keywords = "Bladder outlet obstruction, Female, Interstitital cystitis",
author = "Lemack, {Gary E.} and Zimmern, {Philippe E.}",
year = "2001",
month = "4",
language = "French",
volume = "11",
pages = "239--244",
journal = "Progres en Urologie",
issn = "1166-7087",
publisher = "Elsevier Masson",
number = "2",

}

TY - JOUR

T1 - Cystites interstitielles

T2 - Réévaluation des patients ne répondant pas aux thérapeutiques standards

AU - Lemack, Gary E.

AU - Zimmern, Philippe E.

PY - 2001/4

Y1 - 2001/4

N2 - Objective : Insterstitial cystitis (IC) is an uncommon disease without an existing positive diagnostic test. Our experience has been that it tends to be overly considered, with many patients treated for long periods with several different regimens and no improvement. This impression prompted a review of our recent experience in the exclusionary diagnosis of IC. Material and Methods : A retrospective review of patients referred to our specialty clinic between December 1995 and October 1998 revealed 23 patients (21 women, 2 men) who had been diagnosed with IC, and had received at least one treatment for this disease (intravesical DMSO or Heparin, Elmiron, 1-Arginine, or therapeutic hydrodistension) with little or no benefit. Our own evaluation of these patients included urinalysis, non-invasive uroflow, post void residual determination and office cystoscopy (all patients), filling cystometrogram and pressure-flow-EMG studies (21 patients), voiding cystourethrogram (17 patients), urethral MRI (9 patients), and other studies as indicated. The results of our reevaluation are reported. Results : Of the 23 patients referred with a diagnosis of IC, only 4 were considered to meet the diagnostic criteria as established by the National Institute of Diabetes and Digestive and Kidney Diseases (NIDDK) after a thorough evaluation. One other patient did not meet the criteria but responded to medications for IC. Urethral pathology was a common finding (distal periurethral fibrosis causing obstruction in 5 patients, intraurethral wall diverticulum in 2, and chronic urethritis in 2), particularly among women with abnormal pressure flow studies during urodynainics. Conclusions : In our experience, many patients who carried the diagnosis of interstitial cystitis were found to have other causes contributing to their urinary symptoms after careful reassessment. Urodynamic studies were found to be of paramount importance in excluding the diagnosis in many cases. On the basis of our findings, we recommend that if local urethral tenderness is noted on physical examination or an abnormal pressure-flow relationship is seen during urodynamics, further investigation is warranted.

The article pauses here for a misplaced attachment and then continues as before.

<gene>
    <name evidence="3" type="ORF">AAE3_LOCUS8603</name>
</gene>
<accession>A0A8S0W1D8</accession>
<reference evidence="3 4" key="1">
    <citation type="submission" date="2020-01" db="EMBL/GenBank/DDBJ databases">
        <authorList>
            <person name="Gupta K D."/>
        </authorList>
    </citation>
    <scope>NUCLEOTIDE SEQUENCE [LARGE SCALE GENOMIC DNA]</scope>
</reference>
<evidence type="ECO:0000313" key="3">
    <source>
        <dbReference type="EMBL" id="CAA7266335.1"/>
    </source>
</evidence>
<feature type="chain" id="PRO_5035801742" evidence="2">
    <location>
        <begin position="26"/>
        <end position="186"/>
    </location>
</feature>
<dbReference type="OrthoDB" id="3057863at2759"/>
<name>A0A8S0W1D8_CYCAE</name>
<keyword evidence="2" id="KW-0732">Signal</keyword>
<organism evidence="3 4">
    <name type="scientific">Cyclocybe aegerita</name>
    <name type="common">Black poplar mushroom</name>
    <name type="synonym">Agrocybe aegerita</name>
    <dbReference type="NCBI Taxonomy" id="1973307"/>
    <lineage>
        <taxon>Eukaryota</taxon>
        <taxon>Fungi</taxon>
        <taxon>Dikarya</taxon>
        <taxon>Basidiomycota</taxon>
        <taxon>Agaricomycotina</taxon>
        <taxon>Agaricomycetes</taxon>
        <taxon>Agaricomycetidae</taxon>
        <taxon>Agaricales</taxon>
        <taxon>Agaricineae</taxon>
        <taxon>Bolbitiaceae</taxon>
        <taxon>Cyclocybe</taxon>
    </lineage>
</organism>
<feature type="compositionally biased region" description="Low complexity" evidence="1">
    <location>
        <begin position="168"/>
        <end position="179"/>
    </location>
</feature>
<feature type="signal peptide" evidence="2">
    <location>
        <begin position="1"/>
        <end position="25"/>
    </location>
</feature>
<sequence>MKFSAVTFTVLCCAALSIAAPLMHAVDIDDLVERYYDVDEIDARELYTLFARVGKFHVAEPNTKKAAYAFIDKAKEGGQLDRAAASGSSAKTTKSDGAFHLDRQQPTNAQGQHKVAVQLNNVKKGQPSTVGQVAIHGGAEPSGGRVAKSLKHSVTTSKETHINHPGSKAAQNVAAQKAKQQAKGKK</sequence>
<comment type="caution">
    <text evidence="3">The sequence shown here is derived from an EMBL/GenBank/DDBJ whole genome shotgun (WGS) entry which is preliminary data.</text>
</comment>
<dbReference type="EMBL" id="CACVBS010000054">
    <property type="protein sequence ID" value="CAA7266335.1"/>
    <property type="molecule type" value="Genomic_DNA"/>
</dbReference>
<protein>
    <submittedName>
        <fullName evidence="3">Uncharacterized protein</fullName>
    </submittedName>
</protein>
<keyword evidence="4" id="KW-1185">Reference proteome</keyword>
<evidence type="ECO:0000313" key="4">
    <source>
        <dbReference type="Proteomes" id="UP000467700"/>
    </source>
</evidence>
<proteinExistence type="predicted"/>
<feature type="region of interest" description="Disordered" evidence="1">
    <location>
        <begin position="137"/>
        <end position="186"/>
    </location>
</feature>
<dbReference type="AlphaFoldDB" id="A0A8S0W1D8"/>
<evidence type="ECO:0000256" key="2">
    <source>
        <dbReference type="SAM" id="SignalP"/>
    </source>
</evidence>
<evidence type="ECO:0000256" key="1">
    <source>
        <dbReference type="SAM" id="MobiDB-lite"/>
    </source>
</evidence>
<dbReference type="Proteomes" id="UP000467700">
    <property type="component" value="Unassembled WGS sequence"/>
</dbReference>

AB - Objective : Insterstitial cystitis (IC) is an uncommon disease without an existing positive diagnostic test. Our experience has been that it tends to be overly considered, with many patients treated for long periods with several different regimens and no improvement. This impression prompted a review of our recent experience in the exclusionary diagnosis of IC. Material and Methods : A retrospective review of patients referred to our specialty clinic between December 1995 and October 1998 revealed 23 patients (21 women, 2 men) who had been diagnosed with IC, and had received at least one treatment for this disease (intravesical DMSO or Heparin, Elmiron, 1-Arginine, or therapeutic hydrodistension) with little or no benefit. Our own evaluation of these patients included urinalysis, non-invasive uroflow, post void residual determination and office cystoscopy (all patients), filling cystometrogram and pressure-flow-EMG studies (21 patients), voiding cystourethrogram (17 patients), urethral MRI (9 patients), and other studies as indicated. The results of our reevaluation are reported. Results : Of the 23 patients referred with a diagnosis of IC, only 4 were considered to meet the diagnostic criteria as established by the National Institute of Diabetes and Digestive and Kidney Diseases (NIDDK) after a thorough evaluation. One other patient did not meet the criteria but responded to medications for IC. Urethral pathology was a common finding (distal periurethral fibrosis causing obstruction in 5 patients, intraurethral wall diverticulum in 2, and chronic urethritis in 2), particularly among women with abnormal pressure flow studies during urodynainics. Conclusions : In our experience, many patients who carried the diagnosis of interstitial cystitis were found to have other causes contributing to their urinary symptoms after careful reassessment. Urodynamic studies were found to be of paramount importance in excluding the diagnosis in many cases. On the basis of our findings, we recommend that if local urethral tenderness is noted on physical examination or an abnormal pressure-flow relationship is seen during urodynamics, further investigation is warranted.

KW - Bladder outlet obstruction

KW - Female

KW - Interstitital cystitis